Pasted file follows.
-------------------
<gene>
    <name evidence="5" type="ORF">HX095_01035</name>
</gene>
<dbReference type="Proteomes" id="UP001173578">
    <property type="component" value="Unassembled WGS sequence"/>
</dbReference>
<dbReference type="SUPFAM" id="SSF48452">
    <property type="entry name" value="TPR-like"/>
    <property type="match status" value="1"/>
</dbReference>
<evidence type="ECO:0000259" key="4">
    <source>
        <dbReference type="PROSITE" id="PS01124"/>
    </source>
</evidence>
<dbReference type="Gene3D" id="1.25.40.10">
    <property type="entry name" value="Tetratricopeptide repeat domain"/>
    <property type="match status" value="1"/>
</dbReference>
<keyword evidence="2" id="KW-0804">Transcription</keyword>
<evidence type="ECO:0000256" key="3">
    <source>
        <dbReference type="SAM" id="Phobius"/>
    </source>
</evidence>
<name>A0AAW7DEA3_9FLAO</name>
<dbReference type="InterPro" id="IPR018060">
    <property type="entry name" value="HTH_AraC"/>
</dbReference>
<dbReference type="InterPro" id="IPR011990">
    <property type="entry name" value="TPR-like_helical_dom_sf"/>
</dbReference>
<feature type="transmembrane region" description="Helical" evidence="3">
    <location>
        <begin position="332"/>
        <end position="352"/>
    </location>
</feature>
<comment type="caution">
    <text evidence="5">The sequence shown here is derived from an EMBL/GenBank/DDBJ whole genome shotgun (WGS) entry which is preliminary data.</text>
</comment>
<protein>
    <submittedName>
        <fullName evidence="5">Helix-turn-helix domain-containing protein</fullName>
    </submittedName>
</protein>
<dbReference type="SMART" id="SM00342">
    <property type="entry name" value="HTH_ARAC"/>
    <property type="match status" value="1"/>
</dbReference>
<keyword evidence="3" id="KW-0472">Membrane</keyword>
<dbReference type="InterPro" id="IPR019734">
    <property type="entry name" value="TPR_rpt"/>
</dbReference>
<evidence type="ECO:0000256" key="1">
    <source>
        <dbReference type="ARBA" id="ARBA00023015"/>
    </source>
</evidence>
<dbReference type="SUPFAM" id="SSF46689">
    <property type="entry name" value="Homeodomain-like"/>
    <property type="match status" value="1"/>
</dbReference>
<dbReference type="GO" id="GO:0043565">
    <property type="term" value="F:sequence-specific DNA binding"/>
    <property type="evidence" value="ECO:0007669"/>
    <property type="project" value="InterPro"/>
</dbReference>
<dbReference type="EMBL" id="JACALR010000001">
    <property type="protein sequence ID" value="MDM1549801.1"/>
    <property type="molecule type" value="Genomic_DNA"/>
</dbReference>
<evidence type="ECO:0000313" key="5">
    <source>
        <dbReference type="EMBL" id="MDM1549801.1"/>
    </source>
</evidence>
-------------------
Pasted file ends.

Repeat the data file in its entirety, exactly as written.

<gene>
    <name evidence="5" type="ORF">HX095_01035</name>
</gene>
<dbReference type="Proteomes" id="UP001173578">
    <property type="component" value="Unassembled WGS sequence"/>
</dbReference>
<dbReference type="SUPFAM" id="SSF48452">
    <property type="entry name" value="TPR-like"/>
    <property type="match status" value="1"/>
</dbReference>
<evidence type="ECO:0000259" key="4">
    <source>
        <dbReference type="PROSITE" id="PS01124"/>
    </source>
</evidence>
<dbReference type="Gene3D" id="1.25.40.10">
    <property type="entry name" value="Tetratricopeptide repeat domain"/>
    <property type="match status" value="1"/>
</dbReference>
<keyword evidence="2" id="KW-0804">Transcription</keyword>
<evidence type="ECO:0000256" key="3">
    <source>
        <dbReference type="SAM" id="Phobius"/>
    </source>
</evidence>
<name>A0AAW7DEA3_9FLAO</name>
<dbReference type="InterPro" id="IPR018060">
    <property type="entry name" value="HTH_AraC"/>
</dbReference>
<dbReference type="InterPro" id="IPR011990">
    <property type="entry name" value="TPR-like_helical_dom_sf"/>
</dbReference>
<feature type="transmembrane region" description="Helical" evidence="3">
    <location>
        <begin position="332"/>
        <end position="352"/>
    </location>
</feature>
<comment type="caution">
    <text evidence="5">The sequence shown here is derived from an EMBL/GenBank/DDBJ whole genome shotgun (WGS) entry which is preliminary data.</text>
</comment>
<protein>
    <submittedName>
        <fullName evidence="5">Helix-turn-helix domain-containing protein</fullName>
    </submittedName>
</protein>
<dbReference type="SMART" id="SM00342">
    <property type="entry name" value="HTH_ARAC"/>
    <property type="match status" value="1"/>
</dbReference>
<keyword evidence="3" id="KW-0472">Membrane</keyword>
<dbReference type="InterPro" id="IPR019734">
    <property type="entry name" value="TPR_rpt"/>
</dbReference>
<evidence type="ECO:0000256" key="1">
    <source>
        <dbReference type="ARBA" id="ARBA00023015"/>
    </source>
</evidence>
<dbReference type="SUPFAM" id="SSF46689">
    <property type="entry name" value="Homeodomain-like"/>
    <property type="match status" value="1"/>
</dbReference>
<dbReference type="GO" id="GO:0043565">
    <property type="term" value="F:sequence-specific DNA binding"/>
    <property type="evidence" value="ECO:0007669"/>
    <property type="project" value="InterPro"/>
</dbReference>
<dbReference type="EMBL" id="JACALR010000001">
    <property type="protein sequence ID" value="MDM1549801.1"/>
    <property type="molecule type" value="Genomic_DNA"/>
</dbReference>
<evidence type="ECO:0000313" key="5">
    <source>
        <dbReference type="EMBL" id="MDM1549801.1"/>
    </source>
</evidence>